This mutual dependence on each other drives humans to form societies that are governed by rules such as laws which help protect us against our selfish impulses of disregarding others’ interest for our own gain.

The idea that together we are stronger than when we are apart keeps us working together and brings forth helpful regulations essential for maintaining liberty, security and justice among everyone in society.

Representative Governance: An Egalitarian Solution To Society’S Most Pressing Problems

The best way to govern a large society, according to Thomas Paine in his book Common Sense, is through representative governance rather than monarchy.

Representative government keeps those who govern attuned to the issues that matter most to their constituents by holding frequent elections wherein people vote for those who share their views.

Monarchy completely contradicts the will of God by elevating a select few above others and having power lie within hereditary lines.

This basis of transferring power means that even if you get a good monarch, they may not pass on their good ruler qualities to heirs – instead, you might get an absolute lunatic as your ruler.

Moreover, being born into such power can be corrupting and drive an otherwise sane person mad.

Finally, looking at the American Revolution exemplifies the great inequality and corruption inherent in monarchy and the benefits brought about by representative government.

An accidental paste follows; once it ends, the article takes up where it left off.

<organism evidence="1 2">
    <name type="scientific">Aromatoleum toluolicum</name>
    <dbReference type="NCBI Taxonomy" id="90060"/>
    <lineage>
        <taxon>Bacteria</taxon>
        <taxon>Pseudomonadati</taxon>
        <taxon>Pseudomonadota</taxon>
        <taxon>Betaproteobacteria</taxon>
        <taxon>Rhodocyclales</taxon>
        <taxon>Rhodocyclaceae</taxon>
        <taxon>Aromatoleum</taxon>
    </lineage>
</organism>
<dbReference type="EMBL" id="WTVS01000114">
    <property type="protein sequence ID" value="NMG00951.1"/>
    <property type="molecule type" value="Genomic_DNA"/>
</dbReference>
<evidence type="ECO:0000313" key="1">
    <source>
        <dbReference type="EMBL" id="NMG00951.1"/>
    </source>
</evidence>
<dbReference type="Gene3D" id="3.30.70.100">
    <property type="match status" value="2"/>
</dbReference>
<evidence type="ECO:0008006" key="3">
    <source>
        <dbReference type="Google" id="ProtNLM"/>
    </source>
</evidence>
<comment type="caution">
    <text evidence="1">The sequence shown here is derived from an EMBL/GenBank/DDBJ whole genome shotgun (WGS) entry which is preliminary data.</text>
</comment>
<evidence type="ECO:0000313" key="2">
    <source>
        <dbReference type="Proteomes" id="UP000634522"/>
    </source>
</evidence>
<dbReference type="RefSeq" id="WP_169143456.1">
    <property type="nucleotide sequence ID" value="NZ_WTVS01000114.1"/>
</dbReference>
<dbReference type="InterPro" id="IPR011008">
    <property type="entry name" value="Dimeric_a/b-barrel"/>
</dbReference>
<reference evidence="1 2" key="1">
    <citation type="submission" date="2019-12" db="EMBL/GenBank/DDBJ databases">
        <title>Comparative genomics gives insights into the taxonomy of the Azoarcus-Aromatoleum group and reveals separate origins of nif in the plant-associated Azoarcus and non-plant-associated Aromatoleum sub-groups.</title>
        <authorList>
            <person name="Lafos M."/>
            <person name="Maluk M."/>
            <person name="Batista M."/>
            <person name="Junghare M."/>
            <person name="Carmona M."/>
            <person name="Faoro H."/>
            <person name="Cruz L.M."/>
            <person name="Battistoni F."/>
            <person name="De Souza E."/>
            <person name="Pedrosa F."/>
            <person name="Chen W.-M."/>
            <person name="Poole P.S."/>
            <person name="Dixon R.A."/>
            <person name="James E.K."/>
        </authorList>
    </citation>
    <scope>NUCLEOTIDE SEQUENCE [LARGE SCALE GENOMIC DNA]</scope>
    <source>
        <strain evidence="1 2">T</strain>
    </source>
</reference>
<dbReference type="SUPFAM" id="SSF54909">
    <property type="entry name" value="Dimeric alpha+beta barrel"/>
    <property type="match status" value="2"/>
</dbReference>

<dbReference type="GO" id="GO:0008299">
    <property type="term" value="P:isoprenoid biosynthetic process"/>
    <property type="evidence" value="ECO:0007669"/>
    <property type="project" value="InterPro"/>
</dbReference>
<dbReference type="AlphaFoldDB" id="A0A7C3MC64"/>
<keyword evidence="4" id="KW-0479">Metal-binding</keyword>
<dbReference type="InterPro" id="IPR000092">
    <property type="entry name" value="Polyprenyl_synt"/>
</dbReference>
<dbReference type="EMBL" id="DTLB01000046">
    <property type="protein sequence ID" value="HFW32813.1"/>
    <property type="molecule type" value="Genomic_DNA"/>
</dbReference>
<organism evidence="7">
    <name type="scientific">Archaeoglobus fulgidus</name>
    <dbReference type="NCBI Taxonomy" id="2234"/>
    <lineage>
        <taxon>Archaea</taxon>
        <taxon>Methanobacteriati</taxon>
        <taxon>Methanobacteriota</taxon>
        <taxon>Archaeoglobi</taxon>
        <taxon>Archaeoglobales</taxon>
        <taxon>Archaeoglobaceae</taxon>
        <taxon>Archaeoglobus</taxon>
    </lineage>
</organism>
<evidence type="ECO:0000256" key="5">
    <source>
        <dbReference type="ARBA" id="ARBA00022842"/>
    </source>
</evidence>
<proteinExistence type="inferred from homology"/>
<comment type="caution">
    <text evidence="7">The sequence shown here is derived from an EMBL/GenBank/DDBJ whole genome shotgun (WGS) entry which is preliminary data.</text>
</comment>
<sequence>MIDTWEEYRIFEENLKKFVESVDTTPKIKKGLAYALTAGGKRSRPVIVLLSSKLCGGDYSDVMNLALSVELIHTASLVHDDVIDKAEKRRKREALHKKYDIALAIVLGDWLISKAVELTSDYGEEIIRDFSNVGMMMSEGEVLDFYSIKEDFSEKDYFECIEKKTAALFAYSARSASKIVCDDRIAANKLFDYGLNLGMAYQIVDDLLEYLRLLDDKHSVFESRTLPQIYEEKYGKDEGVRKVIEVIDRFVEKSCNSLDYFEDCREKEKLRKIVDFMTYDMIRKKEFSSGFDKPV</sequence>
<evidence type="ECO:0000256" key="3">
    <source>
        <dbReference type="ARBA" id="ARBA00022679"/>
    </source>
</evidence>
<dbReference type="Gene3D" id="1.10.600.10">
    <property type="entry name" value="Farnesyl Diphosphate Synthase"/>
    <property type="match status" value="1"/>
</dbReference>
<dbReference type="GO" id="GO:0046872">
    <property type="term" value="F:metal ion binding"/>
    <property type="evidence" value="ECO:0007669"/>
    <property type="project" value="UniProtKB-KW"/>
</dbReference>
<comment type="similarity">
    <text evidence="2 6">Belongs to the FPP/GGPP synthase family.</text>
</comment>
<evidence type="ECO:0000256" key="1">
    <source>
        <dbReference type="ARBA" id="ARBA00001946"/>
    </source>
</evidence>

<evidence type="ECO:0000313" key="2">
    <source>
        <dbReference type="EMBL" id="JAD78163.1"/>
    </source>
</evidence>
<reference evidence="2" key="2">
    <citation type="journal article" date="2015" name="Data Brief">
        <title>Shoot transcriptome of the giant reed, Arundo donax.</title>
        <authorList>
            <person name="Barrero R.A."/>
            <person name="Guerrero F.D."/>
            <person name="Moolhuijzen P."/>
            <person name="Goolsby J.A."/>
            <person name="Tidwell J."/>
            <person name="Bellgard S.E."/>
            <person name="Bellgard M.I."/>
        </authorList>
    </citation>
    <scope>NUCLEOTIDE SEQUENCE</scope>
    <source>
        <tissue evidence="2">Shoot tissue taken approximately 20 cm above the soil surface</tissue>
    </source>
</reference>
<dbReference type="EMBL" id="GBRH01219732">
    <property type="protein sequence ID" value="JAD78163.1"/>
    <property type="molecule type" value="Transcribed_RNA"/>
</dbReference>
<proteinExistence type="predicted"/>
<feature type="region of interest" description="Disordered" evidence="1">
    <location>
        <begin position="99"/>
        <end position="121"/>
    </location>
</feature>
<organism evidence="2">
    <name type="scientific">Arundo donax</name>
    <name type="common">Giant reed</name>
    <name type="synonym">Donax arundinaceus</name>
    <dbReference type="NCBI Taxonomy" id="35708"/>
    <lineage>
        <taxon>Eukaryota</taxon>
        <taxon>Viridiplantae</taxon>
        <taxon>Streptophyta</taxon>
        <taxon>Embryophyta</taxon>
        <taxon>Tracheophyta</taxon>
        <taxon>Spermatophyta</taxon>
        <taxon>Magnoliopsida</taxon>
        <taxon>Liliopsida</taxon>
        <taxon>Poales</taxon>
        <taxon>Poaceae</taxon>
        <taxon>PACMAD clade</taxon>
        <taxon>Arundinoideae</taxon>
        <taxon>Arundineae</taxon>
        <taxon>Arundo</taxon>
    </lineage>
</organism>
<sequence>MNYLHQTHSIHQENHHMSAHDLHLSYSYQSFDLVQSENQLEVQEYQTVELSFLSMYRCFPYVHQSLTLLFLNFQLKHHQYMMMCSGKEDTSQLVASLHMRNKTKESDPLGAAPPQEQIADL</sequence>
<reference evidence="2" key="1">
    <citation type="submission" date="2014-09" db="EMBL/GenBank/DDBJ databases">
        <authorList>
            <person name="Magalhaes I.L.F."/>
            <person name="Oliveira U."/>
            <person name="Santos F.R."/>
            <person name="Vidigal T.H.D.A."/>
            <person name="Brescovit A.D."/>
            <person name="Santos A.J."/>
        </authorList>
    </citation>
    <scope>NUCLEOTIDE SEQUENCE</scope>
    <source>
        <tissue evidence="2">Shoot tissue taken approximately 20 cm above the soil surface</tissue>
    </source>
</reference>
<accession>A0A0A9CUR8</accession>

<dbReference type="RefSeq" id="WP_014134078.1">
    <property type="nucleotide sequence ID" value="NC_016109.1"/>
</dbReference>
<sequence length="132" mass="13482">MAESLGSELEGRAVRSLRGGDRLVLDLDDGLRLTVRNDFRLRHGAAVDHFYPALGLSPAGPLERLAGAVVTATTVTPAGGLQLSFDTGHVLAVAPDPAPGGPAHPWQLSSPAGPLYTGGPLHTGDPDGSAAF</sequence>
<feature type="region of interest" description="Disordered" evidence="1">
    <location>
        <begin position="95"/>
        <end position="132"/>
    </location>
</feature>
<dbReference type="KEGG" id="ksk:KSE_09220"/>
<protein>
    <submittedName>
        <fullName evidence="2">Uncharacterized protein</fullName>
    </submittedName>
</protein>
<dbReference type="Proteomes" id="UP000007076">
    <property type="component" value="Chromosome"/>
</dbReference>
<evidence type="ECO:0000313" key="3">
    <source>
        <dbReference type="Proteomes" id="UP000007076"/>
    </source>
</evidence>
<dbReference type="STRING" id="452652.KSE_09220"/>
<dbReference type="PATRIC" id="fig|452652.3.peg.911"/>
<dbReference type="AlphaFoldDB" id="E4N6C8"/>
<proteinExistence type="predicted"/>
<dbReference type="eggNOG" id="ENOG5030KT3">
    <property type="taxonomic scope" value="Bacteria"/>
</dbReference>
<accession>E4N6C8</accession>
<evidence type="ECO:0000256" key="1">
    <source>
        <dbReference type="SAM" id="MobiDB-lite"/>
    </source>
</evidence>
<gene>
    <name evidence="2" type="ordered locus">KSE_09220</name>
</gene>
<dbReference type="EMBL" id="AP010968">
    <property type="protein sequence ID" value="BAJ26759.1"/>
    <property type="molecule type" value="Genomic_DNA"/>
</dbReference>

The American Revolution: The Fight For Independence From British Tyranny And Unfair Rule

American Revolution

It’s clear that America was not better off having England as its “mother country,” and it’s time for this to be addressed.

Through heavy taxation and lack of representation in the British Parliament, England has crippled America’s economy.

In addition to this, they have limited American ports from trading with other countries around the world, which has impinged on American freedom and prevented them from being able to take advantage of their resources and become a global trading hub.

Of course, no country should be able to lay claim to another and its people like England has done; this is why America should take it upon itself to declare independence from Britain.

Without British rule, Americans would have the autonomy they need to fully realize the potential for economic growth that comes with their vast resources.

This is why America will be better off without English influence and can finally become independent – a nation built on liberty and justice for all!

Wrap Up

Thomas Paine’s “Common Sense” is a powerful and persuasive book that highlights the need for American independence.

Paine argues that this independence is necessary in order to create a fair and representative government, one which makes frequent elections a priority.

Natural law, the will of God and the oppression of Britain all point to America owning itself and creating its own government, and it’s up to us do it.

This is the key message of Thomas Paine’s “Common Sense,” and I think it still rings true today.

Arturo Miller

Hi, I am Arturo Miller, the Chief Editor of this blog. I'm a passionate reader, learner and blogger. Motivated by the desire to help others reach their fullest potential, I draw from my own experiences and insights to curate blogs.